Ella Gilbertson shares memories and insights from her year in Taipei, Taiwan.

COURTESY ELLA GILBERTSON - Tualatin High incoming senior Ella Gilbertson, second from right, plays a game with her Taiwanese host family.

Ella Gilbertson dreamed of being an exchange student for as long as she can remember. When presented with the opportunity to make her dream a reality for her junior year of high school, the Tualatin High School student assumed she'd be going to a Spanish- or French-speaking country, as these were the languages she had studied in school.

There was just one problem: the exchange program she was participating in, which the Tualatin Rotary Club helps coordinate, already had too many students signed up for European countries, and not enough students interested in Asia.

To help offset the issue, Gilbertson volunteered to live in Taipei, Taiwan, for an entire school year, even though she didn't speak a word of Mandarin — and her first host family didn't speak a word of English.

"They were very eager to help me, and very eager for me to learn Chinese," Gilbertson said about the host family, which was the first of three families she stayed with. "It made for a lot of Google Translate conversations at first, but it helped me to learn the language much faster."

Gilbertson recently returned from her year abroad, and will start her senior year at Tualatin High in the fall. She said she's happy to be back in her hometown — but she's still adjusting to living in quiet Tualatin, after an eye-opening year across the globe.

"It's definitely different from Tualatin," she said about Taipei. "There's a heck of a lot more people in a small space, and that was really different and hard to get used to because it was so loud all the time. But on the other hand, it was super convenient, because I could leave my house and not walk five minutes before I could get whatever I needed."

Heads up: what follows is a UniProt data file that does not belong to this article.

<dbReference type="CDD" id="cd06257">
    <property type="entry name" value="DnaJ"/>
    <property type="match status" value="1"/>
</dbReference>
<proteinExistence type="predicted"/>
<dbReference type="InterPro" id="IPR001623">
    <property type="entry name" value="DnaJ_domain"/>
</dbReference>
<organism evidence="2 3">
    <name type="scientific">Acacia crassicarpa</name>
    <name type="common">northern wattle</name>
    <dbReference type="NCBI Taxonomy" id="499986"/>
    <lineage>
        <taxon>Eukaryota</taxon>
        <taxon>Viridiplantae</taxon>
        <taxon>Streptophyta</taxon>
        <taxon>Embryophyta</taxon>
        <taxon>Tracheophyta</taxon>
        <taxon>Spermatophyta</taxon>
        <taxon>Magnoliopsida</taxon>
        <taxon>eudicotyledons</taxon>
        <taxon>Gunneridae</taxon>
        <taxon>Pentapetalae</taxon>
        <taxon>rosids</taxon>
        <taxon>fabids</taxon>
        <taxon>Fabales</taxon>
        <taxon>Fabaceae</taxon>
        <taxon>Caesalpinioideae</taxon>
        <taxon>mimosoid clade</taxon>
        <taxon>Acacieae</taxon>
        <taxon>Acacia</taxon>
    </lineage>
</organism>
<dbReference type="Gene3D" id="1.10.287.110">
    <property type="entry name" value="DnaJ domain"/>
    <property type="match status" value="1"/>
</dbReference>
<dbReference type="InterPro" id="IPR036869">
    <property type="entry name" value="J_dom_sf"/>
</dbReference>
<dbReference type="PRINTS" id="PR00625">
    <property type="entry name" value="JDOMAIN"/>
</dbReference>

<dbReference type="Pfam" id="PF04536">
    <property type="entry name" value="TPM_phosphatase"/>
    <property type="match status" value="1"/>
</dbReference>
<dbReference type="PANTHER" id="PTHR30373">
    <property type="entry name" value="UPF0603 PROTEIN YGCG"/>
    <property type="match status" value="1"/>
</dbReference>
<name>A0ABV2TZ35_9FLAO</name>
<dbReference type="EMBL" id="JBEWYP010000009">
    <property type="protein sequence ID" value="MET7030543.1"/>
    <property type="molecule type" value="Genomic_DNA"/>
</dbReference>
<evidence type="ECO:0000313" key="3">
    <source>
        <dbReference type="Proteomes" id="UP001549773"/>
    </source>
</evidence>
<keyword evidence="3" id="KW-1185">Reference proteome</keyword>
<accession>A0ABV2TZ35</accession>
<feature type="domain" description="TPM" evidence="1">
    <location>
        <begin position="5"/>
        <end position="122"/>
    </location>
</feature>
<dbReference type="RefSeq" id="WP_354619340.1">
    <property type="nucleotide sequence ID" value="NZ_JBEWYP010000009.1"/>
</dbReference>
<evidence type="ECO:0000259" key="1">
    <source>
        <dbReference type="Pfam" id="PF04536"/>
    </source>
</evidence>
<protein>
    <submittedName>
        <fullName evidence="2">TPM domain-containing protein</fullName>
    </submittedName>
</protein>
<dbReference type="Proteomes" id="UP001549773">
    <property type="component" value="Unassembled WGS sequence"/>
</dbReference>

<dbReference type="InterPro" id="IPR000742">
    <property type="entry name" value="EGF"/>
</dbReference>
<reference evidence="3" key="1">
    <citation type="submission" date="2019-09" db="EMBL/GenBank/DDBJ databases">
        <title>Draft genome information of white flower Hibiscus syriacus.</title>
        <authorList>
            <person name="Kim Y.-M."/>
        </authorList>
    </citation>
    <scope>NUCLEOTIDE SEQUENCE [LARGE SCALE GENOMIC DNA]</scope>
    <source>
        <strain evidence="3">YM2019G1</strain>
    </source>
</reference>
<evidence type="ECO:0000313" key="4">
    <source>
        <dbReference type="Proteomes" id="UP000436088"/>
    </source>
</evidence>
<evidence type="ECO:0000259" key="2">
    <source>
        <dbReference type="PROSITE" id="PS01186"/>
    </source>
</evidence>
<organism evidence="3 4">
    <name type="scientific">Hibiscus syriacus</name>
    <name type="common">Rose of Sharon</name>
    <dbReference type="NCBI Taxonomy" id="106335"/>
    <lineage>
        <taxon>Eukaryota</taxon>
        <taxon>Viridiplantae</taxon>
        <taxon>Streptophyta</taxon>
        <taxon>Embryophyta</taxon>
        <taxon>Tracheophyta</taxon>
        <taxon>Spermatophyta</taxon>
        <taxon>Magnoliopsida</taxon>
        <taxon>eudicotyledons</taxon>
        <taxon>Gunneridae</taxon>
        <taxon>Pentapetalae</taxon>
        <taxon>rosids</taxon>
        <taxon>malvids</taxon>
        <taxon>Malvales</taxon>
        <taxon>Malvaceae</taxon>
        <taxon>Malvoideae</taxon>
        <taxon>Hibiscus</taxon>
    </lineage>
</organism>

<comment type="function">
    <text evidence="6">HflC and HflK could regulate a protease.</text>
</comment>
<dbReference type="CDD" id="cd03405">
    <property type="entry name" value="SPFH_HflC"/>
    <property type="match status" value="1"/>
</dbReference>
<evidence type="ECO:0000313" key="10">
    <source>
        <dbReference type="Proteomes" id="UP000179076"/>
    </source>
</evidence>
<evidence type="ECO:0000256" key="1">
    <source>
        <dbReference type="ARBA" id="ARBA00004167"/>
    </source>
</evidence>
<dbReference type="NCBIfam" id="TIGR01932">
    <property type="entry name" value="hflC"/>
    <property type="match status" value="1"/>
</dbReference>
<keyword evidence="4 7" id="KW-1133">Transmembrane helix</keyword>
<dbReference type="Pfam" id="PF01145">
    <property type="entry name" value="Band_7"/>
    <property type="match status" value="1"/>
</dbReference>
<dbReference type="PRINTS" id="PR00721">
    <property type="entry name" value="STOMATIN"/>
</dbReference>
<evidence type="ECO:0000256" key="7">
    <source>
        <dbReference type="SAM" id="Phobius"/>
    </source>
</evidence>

In addition to the compact city environment, Gilbertson experienced culture shocks that including: using "squatty potties," or drains in the floor, instead of Western toilets; carrying an umbrella with her at all times, rain or shine; and eating many small meals throughout the day.

That last item was a surprise to Gilbertson, who had been told to expect less food in Taiwan than she was accustomed to in America.

"That was not true," Gilbertson said with a laugh, and then explained that while the portions were general smaller in Taiwan, she was constantly being served food as a gesture of hospitality. "It would get to the point where I physically could not eat anymore, and they kept going."

But Gilbertson said she didn't mind, because of favorite foods like Taiwanese shaved ice, served with condensed milk and mango, and "stinky tofu," or fermented fried soybean curd.

"People either love it or they hate it," Gilbertson said, referring to stinky tofu. "I was one of the few that loved it."

While studying abroad, Gilbertson also visited Hong Kong, and a small island off the coast of Japan. These trips were among her favorite experiences, along with the unexpected things, like attending a four-hour lecture on the history of native Taiwanese people that she expected to be boring, and ended up fascinating her.

In fact, when asked what advice she'd give to the students preparing to embark on their own years abroad, Gilbertson said two things: "never say no," and "have as few expectations as possible."

"Going to Taiwan, I knew very little about it, and I think that helped a lot, because I didn't have a lot of preconceived notions," she added.

Now that she's returned, Gilbertson said she feels as if "not much has changed, but at the same time everything has changed."

"I'm still getting used to the lack of buildings and noise and everything," she said. "It's nice to be back with my friends and family and have clean air, but I definitely miss Taiwan."

Blair Stenvick
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